In today’s world, where wives are as busy as their husbands, couples have to battle overflowing to-do lists, late nights at office and even working in two different cities in order to spend time together. We talk to three twosomes who have managed to make their marriages work, with only two days
a week in each other’s company.Vacation every week
Even though they live under the same roof, 35-year-old Samyukta Sharma, an executive at a bank in Mumbai barely gets to see her husband through the week. “My husband works the night shift and mine is a regular nine-to-five job. So I only get to see him during the weekends,” she says. But Samyukta is more than happy with the arrangement and looks forward to spending weekends with her family. “Most couples end up spending their weekends doing chores but we ensure we have the whole time to ourselves,” she says. Private practice
Twenty-four-year old Gautam Jain works in a Pune-based engineering company and is there on a three-year contract while his fiancée, Kavita Shah, lives in Mumbai. “Ours is an arranged match so we barely get to see each other before the wedding,” says Kavita. After the wedding, Kavita will be living with her in-laws. “Living in different cities is a blessing in disguise for us. If he lived here in Mumbai with his parents, we wouldn’t get any privacy. I look forward to driving down every weekend to be with him,” She says.All is not well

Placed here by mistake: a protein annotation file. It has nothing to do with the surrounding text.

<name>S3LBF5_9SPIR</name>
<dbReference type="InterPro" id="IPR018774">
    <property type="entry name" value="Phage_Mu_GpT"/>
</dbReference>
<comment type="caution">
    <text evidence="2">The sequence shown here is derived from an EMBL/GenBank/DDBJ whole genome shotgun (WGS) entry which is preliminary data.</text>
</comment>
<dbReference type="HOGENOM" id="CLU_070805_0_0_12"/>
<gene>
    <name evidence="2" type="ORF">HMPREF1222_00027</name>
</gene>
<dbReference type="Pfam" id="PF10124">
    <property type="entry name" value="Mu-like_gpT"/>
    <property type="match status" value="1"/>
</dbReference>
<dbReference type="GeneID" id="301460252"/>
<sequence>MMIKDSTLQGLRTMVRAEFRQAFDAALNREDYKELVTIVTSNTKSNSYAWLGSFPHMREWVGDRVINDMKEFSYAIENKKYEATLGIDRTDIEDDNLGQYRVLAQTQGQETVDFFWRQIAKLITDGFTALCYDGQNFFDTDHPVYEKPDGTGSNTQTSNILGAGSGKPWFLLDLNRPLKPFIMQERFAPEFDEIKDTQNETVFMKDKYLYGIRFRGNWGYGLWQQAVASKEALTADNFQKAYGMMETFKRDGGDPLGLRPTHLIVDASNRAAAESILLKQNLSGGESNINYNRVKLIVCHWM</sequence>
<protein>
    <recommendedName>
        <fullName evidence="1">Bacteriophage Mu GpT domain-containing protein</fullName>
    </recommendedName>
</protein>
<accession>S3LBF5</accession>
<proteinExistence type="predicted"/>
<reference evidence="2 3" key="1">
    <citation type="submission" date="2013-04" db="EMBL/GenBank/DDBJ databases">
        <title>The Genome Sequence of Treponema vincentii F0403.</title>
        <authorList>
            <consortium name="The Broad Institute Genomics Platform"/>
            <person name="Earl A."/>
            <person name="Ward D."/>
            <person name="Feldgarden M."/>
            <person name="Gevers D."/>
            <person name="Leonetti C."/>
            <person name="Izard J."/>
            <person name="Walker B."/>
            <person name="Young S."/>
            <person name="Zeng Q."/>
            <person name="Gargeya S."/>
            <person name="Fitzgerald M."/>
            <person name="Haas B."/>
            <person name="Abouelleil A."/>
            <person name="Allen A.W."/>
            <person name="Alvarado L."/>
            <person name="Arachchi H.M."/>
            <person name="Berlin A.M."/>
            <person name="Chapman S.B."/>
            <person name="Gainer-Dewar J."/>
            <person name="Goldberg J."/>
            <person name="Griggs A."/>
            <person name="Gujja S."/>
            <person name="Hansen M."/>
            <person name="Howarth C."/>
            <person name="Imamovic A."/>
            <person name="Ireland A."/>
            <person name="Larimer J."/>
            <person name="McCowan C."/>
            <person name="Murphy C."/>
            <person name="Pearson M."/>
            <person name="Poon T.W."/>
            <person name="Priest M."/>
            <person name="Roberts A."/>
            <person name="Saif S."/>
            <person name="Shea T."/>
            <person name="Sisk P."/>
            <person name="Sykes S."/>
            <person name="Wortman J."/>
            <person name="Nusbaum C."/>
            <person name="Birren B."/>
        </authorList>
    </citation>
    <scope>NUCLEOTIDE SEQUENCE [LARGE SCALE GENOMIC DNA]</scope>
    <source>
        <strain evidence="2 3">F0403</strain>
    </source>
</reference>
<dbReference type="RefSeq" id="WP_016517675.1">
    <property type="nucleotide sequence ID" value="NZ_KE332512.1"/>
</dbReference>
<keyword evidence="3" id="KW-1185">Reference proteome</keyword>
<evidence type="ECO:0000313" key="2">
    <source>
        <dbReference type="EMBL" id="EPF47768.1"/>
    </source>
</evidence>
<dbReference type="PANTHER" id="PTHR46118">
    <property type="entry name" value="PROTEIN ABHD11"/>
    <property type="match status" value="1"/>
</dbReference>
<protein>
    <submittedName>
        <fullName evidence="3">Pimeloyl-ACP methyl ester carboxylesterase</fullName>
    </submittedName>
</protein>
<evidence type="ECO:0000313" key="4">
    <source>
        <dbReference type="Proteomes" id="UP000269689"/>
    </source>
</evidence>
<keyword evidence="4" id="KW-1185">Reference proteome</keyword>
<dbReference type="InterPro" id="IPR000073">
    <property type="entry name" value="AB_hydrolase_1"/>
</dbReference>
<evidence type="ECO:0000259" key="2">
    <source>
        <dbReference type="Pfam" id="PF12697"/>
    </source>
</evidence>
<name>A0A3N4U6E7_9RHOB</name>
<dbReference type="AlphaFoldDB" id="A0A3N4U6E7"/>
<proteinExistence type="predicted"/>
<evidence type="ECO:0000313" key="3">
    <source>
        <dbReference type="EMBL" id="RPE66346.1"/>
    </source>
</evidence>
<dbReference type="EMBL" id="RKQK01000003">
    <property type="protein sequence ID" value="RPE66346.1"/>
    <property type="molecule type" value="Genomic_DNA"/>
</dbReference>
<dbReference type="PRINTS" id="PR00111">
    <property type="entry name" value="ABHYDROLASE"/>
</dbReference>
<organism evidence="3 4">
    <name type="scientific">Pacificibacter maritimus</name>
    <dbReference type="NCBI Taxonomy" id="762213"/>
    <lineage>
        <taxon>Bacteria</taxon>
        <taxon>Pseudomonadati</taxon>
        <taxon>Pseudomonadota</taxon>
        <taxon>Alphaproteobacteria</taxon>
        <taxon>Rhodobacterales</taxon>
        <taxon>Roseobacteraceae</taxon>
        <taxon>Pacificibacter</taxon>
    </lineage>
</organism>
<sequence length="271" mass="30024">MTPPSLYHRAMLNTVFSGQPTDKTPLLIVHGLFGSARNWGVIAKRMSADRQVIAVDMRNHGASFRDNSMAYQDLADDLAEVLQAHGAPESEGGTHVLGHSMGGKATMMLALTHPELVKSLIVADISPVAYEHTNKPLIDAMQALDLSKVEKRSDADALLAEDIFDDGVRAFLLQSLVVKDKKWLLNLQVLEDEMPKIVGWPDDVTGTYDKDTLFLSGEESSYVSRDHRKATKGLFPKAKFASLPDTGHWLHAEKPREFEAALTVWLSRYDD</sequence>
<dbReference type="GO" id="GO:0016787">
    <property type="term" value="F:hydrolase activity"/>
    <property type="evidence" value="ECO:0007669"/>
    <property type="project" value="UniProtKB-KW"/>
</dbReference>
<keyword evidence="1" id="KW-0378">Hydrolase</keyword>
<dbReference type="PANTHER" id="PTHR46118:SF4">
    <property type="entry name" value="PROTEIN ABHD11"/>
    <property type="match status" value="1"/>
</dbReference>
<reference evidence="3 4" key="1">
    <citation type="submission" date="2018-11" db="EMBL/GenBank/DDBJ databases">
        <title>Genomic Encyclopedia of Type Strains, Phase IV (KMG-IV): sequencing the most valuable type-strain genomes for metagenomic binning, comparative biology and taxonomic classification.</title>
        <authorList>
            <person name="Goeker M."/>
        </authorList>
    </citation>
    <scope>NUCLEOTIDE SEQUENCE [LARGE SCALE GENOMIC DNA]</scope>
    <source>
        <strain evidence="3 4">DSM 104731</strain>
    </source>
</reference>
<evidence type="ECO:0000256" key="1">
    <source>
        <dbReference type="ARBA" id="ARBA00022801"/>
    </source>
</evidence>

While weekend marriages gives couples their own space and an opportunity to deeply focus on their respective careers, the picture is not as rosy as it imight seem. Living apart comes with additional bills and petty fights. Twenty-eight-year-old Mansi Paul is studying towards a PhD in San Francisco. Her husband works in San Diego, which is about an hour’s flight away. For the couple, living apart is taking its toll since they are spending twice on everything from rent to groceries. “My stipend barely covers the rent and the flight tickets for my trip. I don’t even know if I will get a job in the same city as my husband, after I finish this degree,” says Mansi. The couple has been unable to save substantially and is seriously considering not having a baby, as they can’t afford it. “It’s difficult, but that’s the price you pay for a decent quality of life. By the time we manage to save any money, it’ll be too late to have a child,” Mansi adds ruefully. Weekend or not, every marriage needs to be worked on by both partners. There’s always a bit of back and forth before you find that sweet spot and live happily ever after. So keep looking!*All names changed on request
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